2. If you mean having categorical variables as dependent variables it depends on the exact structure of the categorical variable, you should look into the multinomial response literature (multinomial logit/multinomial probit, ordered logit/ordered probit etc, hierarchical logit, etc) All of these are non-linear models. If you mean having categorical variables as independent variables why not just use indicator (dummy) variables?

  3. Provided both the age and the outcome are coded in units (as opposed to log or another transformation), the interpretation is that there is an expected increase of $\beta_{age}$ units in the outcome variable for each unit change in age.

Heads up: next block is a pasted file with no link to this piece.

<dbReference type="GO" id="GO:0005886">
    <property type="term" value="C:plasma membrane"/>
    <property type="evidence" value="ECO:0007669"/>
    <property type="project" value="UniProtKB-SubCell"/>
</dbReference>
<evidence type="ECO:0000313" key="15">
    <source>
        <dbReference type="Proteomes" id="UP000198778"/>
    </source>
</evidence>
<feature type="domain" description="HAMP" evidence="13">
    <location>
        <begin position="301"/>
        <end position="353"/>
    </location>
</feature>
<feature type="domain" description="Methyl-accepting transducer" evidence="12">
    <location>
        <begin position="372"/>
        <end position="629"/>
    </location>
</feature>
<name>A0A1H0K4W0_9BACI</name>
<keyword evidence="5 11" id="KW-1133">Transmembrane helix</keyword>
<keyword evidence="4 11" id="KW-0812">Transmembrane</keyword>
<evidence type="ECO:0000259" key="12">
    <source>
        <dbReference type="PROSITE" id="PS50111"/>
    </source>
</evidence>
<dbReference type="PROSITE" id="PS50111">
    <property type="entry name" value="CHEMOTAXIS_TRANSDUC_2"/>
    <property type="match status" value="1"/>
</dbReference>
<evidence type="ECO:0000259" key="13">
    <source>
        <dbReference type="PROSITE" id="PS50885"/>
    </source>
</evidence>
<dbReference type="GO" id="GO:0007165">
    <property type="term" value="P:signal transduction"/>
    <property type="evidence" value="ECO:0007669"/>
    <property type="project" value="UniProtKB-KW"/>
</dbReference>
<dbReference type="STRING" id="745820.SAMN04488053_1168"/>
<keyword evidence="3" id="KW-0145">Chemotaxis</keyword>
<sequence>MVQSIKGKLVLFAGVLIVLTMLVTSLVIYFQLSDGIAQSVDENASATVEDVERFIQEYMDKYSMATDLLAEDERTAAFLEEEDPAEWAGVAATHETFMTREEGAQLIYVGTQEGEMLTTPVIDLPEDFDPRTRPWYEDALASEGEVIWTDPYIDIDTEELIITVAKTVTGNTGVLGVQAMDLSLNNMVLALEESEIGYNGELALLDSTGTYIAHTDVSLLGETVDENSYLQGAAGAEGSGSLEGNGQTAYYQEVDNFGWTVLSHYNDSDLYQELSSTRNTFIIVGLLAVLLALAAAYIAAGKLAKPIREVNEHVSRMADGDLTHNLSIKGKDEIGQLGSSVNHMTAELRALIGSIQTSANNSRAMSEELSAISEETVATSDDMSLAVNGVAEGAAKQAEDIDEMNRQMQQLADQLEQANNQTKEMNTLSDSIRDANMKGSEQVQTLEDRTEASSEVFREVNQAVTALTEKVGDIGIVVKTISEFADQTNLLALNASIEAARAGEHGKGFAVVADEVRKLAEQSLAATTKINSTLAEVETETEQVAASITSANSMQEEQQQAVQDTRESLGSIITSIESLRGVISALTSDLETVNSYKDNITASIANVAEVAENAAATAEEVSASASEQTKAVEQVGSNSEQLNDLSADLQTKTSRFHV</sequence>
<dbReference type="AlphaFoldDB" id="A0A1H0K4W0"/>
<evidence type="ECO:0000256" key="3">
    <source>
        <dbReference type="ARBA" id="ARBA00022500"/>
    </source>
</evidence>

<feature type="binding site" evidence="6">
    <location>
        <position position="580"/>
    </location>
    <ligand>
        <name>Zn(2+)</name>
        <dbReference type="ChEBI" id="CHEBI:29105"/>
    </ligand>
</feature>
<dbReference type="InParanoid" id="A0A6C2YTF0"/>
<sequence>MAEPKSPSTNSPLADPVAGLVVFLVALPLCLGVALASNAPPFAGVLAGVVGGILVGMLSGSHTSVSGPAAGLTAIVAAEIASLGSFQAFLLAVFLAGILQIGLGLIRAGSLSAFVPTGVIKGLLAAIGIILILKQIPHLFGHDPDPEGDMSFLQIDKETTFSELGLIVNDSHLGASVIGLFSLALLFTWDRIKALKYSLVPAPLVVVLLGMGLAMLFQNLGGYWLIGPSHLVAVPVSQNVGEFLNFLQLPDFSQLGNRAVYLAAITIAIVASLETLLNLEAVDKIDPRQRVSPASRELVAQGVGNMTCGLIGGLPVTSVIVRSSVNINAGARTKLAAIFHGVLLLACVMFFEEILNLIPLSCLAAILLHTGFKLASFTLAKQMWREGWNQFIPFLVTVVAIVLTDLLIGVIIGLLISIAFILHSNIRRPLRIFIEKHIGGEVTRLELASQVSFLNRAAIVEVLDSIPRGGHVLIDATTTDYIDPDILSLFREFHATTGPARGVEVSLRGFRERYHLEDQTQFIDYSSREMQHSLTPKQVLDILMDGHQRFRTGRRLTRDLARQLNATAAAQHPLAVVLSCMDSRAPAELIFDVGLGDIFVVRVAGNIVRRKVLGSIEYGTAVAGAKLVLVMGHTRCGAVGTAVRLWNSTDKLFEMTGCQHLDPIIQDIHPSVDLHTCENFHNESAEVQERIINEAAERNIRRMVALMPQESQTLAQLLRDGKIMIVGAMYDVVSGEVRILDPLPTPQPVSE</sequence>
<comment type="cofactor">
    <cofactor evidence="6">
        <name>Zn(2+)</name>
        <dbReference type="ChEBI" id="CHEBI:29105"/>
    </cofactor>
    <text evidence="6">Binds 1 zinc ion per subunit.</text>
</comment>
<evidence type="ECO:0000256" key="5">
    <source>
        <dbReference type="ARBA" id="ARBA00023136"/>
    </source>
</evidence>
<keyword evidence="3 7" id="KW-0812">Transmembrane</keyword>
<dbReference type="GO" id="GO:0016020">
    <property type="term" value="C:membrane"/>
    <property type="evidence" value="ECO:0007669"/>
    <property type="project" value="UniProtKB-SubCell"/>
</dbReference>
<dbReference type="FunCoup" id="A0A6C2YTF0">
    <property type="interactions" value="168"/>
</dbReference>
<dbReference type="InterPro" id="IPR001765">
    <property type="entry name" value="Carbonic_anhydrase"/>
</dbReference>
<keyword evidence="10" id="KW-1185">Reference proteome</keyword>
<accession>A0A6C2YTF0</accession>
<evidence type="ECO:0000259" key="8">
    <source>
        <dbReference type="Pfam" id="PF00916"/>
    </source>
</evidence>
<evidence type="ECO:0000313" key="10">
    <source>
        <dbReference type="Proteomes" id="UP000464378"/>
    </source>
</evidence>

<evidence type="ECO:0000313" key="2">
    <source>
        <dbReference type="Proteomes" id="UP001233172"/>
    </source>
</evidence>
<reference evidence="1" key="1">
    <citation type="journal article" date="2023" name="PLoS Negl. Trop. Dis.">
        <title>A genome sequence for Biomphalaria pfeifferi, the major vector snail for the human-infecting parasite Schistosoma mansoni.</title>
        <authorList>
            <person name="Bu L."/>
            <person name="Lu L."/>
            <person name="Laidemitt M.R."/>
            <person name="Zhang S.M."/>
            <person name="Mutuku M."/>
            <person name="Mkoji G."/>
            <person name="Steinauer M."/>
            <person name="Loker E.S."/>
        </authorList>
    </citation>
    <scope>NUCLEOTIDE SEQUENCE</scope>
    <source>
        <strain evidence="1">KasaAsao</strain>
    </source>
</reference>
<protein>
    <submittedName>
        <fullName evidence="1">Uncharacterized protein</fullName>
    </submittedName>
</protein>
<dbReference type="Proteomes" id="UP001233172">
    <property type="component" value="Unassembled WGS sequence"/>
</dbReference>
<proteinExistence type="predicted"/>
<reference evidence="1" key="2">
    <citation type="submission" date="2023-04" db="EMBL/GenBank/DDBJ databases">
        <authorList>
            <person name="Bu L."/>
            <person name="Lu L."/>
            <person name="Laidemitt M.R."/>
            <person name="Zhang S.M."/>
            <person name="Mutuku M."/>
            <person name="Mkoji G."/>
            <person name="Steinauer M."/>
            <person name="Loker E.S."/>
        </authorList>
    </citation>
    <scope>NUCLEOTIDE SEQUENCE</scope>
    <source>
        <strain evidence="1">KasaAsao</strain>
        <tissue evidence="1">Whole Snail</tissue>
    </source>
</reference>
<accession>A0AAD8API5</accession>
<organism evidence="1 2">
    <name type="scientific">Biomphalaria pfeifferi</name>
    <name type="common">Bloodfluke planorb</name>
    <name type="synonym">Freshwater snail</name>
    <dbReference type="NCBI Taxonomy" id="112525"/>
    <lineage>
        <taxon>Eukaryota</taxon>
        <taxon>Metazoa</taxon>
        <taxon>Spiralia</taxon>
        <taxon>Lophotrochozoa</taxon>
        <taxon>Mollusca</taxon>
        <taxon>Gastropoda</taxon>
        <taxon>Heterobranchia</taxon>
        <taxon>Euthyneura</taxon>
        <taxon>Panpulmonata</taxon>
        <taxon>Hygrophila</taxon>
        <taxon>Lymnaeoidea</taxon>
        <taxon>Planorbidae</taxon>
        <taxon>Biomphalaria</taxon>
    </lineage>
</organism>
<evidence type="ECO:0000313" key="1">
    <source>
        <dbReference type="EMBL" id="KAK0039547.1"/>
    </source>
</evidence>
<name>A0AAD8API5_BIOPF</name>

By asking whether $\beta_{age}$ is valid I suppose you are asking whether it is unbiased? OLS coefficients are random variables themselves, with a distribution centered around the true $\beta$ for the variable in question provided that Gauss-Markov assumptions are satisfied. One of these assumptions is exogeneity, which is the condition that $Cov(independent \;variables, error)=0$. This means that your explanatory variables cannot be correlated with any determinants of your outcome variable that are not included as explanatory variables themselves.

So your $\beta_{age}$ is unbiased provided that it is not correlated with any other determinants of your outcome variable that are not explicitly included in your regression model. In my field of work, this is usually an extremely heft assumption.

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  • $\begingroup$ Thanks Hessian, I wrongly included the summary of the same model. Now I have added the correct mode of the part that included spline of age. $\endgroup$ – Fitwe May 11 '15 at 13:23